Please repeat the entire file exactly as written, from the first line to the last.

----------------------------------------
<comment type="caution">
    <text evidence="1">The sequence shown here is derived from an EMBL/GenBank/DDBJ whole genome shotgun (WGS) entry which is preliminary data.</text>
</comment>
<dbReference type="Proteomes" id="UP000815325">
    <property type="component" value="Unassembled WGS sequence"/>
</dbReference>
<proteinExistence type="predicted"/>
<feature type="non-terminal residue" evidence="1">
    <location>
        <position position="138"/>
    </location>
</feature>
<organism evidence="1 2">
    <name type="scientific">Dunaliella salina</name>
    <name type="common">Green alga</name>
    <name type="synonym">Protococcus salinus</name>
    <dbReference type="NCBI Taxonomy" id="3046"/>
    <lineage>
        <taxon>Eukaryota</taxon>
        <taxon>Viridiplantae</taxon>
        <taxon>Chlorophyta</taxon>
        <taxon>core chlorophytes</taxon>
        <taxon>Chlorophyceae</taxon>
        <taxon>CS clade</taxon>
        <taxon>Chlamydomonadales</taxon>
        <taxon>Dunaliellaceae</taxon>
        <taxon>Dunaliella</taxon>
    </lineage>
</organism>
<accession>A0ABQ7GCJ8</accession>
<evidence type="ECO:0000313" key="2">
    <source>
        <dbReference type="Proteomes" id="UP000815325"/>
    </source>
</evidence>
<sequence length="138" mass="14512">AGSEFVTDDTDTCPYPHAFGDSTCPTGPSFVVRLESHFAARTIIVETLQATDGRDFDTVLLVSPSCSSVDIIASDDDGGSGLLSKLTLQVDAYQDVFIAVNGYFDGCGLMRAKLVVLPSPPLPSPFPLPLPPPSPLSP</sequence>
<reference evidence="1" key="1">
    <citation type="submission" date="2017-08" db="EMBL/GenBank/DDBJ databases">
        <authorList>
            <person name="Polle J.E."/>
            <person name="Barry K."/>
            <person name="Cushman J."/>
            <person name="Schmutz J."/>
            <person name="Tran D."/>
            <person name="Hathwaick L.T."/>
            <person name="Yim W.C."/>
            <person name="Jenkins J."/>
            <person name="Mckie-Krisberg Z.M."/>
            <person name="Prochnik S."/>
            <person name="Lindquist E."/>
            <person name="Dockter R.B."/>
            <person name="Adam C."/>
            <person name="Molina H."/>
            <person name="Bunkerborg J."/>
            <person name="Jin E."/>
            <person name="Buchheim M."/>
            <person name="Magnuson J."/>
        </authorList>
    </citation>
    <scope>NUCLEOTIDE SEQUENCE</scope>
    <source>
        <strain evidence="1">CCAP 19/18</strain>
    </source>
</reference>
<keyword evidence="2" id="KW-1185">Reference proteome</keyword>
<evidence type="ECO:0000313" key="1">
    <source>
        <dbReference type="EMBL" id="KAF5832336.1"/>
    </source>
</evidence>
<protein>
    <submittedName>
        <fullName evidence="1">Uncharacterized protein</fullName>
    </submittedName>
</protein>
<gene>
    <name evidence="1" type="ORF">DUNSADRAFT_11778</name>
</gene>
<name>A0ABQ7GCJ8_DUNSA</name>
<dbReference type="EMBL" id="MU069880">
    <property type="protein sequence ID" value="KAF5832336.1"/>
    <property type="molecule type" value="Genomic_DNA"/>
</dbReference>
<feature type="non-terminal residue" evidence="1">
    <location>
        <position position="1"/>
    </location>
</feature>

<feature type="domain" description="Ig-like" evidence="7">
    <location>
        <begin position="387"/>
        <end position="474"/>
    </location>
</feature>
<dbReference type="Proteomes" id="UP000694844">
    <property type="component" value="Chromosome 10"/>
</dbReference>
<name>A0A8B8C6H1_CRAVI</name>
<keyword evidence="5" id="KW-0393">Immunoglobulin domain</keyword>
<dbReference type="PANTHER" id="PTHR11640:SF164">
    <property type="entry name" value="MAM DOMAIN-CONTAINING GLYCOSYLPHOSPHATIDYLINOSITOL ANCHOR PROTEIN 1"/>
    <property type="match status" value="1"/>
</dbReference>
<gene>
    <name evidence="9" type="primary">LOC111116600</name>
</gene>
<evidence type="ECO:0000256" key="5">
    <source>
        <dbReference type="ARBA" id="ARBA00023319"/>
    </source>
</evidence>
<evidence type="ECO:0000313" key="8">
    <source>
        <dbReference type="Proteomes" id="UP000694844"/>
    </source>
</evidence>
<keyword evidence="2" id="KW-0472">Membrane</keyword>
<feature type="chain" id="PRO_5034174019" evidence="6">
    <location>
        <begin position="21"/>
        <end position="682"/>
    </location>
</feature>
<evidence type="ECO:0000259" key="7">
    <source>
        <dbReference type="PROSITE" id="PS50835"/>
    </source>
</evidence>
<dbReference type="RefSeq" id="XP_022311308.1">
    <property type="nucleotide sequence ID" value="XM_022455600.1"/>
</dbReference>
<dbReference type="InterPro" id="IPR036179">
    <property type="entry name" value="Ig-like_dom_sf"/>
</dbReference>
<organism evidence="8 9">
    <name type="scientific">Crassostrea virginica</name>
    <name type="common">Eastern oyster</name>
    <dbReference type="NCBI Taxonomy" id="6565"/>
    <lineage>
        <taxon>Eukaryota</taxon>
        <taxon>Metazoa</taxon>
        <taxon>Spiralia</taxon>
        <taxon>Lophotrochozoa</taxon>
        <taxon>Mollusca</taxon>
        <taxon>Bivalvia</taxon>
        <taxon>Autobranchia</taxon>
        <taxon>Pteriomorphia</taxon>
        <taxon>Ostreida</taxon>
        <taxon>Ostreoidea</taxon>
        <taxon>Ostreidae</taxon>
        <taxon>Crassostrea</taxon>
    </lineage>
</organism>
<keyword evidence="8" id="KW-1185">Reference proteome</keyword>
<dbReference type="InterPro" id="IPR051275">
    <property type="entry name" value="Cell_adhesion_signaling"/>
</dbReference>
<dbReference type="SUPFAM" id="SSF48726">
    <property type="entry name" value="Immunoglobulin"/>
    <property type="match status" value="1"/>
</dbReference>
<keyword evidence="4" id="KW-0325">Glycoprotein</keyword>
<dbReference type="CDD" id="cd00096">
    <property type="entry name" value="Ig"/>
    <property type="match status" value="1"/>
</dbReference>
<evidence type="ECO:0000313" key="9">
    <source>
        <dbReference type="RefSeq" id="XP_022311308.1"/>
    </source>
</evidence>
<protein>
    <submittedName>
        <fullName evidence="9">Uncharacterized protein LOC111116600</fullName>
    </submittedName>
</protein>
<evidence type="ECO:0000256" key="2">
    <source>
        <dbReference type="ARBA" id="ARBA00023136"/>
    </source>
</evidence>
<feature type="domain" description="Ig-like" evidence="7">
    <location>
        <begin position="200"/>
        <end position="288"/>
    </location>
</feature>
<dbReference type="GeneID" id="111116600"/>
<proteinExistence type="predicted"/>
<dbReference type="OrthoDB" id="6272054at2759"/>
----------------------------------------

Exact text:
<comment type="caution">
    <text evidence="1">The sequence shown here is derived from an EMBL/GenBank/DDBJ whole genome shotgun (WGS) entry which is preliminary data.</text>
</comment>
<dbReference type="Proteomes" id="UP000815325">
    <property type="component" value="Unassembled WGS sequence"/>
</dbReference>
<proteinExistence type="predicted"/>
<feature type="non-terminal residue" evidence="1">
    <location>
        <position position="138"/>
    </location>
</feature>
<organism evidence="1 2">
    <name type="scientific">Dunaliella salina</name>
    <name type="common">Green alga</name>
    <name type="synonym">Protococcus salinus</name>
    <dbReference type="NCBI Taxonomy" id="3046"/>
    <lineage>
        <taxon>Eukaryota</taxon>
        <taxon>Viridiplantae</taxon>
        <taxon>Chlorophyta</taxon>
        <taxon>core chlorophytes</taxon>
        <taxon>Chlorophyceae</taxon>
        <taxon>CS clade</taxon>
        <taxon>Chlamydomonadales</taxon>
        <taxon>Dunaliellaceae</taxon>
        <taxon>Dunaliella</taxon>
    </lineage>
</organism>
<accession>A0ABQ7GCJ8</accession>
<evidence type="ECO:0000313" key="2">
    <source>
        <dbReference type="Proteomes" id="UP000815325"/>
    </source>
</evidence>
<sequence length="138" mass="14512">AGSEFVTDDTDTCPYPHAFGDSTCPTGPSFVVRLESHFAARTIIVETLQATDGRDFDTVLLVSPSCSSVDIIASDDDGGSGLLSKLTLQVDAYQDVFIAVNGYFDGCGLMRAKLVVLPSPPLPSPFPLPLPPPSPLSP</sequence>
<reference evidence="1" key="1">
    <citation type="submission" date="2017-08" db="EMBL/GenBank/DDBJ databases">
        <authorList>
            <person name="Polle J.E."/>
            <person name="Barry K."/>
            <person name="Cushman J."/>
            <person name="Schmutz J."/>
            <person name="Tran D."/>
            <person name="Hathwaick L.T."/>
            <person name="Yim W.C."/>
            <person name="Jenkins J."/>
            <person name="Mckie-Krisberg Z.M."/>
            <person name="Prochnik S."/>
            <person name="Lindquist E."/>
            <person name="Dockter R.B."/>
            <person name="Adam C."/>
            <person name="Molina H."/>
            <person name="Bunkerborg J."/>
            <person name="Jin E."/>
            <person name="Buchheim M."/>
            <person name="Magnuson J."/>
        </authorList>
    </citation>
    <scope>NUCLEOTIDE SEQUENCE</scope>
    <source>
        <strain evidence="1">CCAP 19/18</strain>
    </source>
</reference>
<keyword evidence="2" id="KW-1185">Reference proteome</keyword>
<evidence type="ECO:0000313" key="1">
    <source>
        <dbReference type="EMBL" id="KAF5832336.1"/>
    </source>
</evidence>
<protein>
    <submittedName>
        <fullName evidence="1">Uncharacterized protein</fullName>
    </submittedName>
</protein>
<gene>
    <name evidence="1" type="ORF">DUNSADRAFT_11778</name>
</gene>
<name>A0ABQ7GCJ8_DUNSA</name>
<dbReference type="EMBL" id="MU069880">
    <property type="protein sequence ID" value="KAF5832336.1"/>
    <property type="molecule type" value="Genomic_DNA"/>
</dbReference>
<feature type="non-terminal residue" evidence="1">
    <location>
        <position position="1"/>
    </location>
</feature>

<feature type="domain" description="Ig-like" evidence="7">
    <location>
        <begin position="387"/>
        <end position="474"/>
    </location>
</feature>
<dbReference type="Proteomes" id="UP000694844">
    <property type="component" value="Chromosome 10"/>
</dbReference>
<name>A0A8B8C6H1_CRAVI</name>
<keyword evidence="5" id="KW-0393">Immunoglobulin domain</keyword>
<dbReference type="PANTHER" id="PTHR11640:SF164">
    <property type="entry name" value="MAM DOMAIN-CONTAINING GLYCOSYLPHOSPHATIDYLINOSITOL ANCHOR PROTEIN 1"/>
    <property type="match status" value="1"/>
</dbReference>
<gene>
    <name evidence="9" type="primary">LOC111116600</name>
</gene>
<evidence type="ECO:0000256" key="5">
    <source>
        <dbReference type="ARBA" id="ARBA00023319"/>
    </source>
</evidence>
<evidence type="ECO:0000313" key="8">
    <source>
        <dbReference type="Proteomes" id="UP000694844"/>
    </source>
</evidence>
<keyword evidence="2" id="KW-0472">Membrane</keyword>
<feature type="chain" id="PRO_5034174019" evidence="6">
    <location>
        <begin position="21"/>
        <end position="682"/>
    </location>
</feature>
<evidence type="ECO:0000259" key="7">
    <source>
        <dbReference type="PROSITE" id="PS50835"/>
    </source>
</evidence>
<dbReference type="RefSeq" id="XP_022311308.1">
    <property type="nucleotide sequence ID" value="XM_022455600.1"/>
</dbReference>
<dbReference type="InterPro" id="IPR036179">
    <property type="entry name" value="Ig-like_dom_sf"/>
</dbReference>
<organism evidence="8 9">
    <name type="scientific">Crassostrea virginica</name>
    <name type="common">Eastern oyster</name>
    <dbReference type="NCBI Taxonomy" id="6565"/>
    <lineage>
        <taxon>Eukaryota</taxon>
        <taxon>Metazoa</taxon>
        <taxon>Spiralia</taxon>
        <taxon>Lophotrochozoa</taxon>
        <taxon>Mollusca</taxon>
        <taxon>Bivalvia</taxon>
        <taxon>Autobranchia</taxon>
        <taxon>Pteriomorphia</taxon>
        <taxon>Ostreida</taxon>
        <taxon>Ostreoidea</taxon>
        <taxon>Ostreidae</taxon>
        <taxon>Crassostrea</taxon>
    </lineage>
</organism>
<keyword evidence="8" id="KW-1185">Reference proteome</keyword>
<dbReference type="InterPro" id="IPR051275">
    <property type="entry name" value="Cell_adhesion_signaling"/>
</dbReference>
<dbReference type="SUPFAM" id="SSF48726">
    <property type="entry name" value="Immunoglobulin"/>
    <property type="match status" value="1"/>
</dbReference>
<keyword evidence="4" id="KW-0325">Glycoprotein</keyword>
<dbReference type="CDD" id="cd00096">
    <property type="entry name" value="Ig"/>
    <property type="match status" value="1"/>
</dbReference>
<evidence type="ECO:0000313" key="9">
    <source>
        <dbReference type="RefSeq" id="XP_022311308.1"/>
    </source>
</evidence>
<protein>
    <submittedName>
        <fullName evidence="9">Uncharacterized protein LOC111116600</fullName>
    </submittedName>
</protein>
<evidence type="ECO:0000256" key="2">
    <source>
        <dbReference type="ARBA" id="ARBA00023136"/>
    </source>
</evidence>
<feature type="domain" description="Ig-like" evidence="7">
    <location>
        <begin position="200"/>
        <end position="288"/>
    </location>
</feature>
<dbReference type="GeneID" id="111116600"/>
<proteinExistence type="predicted"/>
<dbReference type="OrthoDB" id="6272054at2759"/>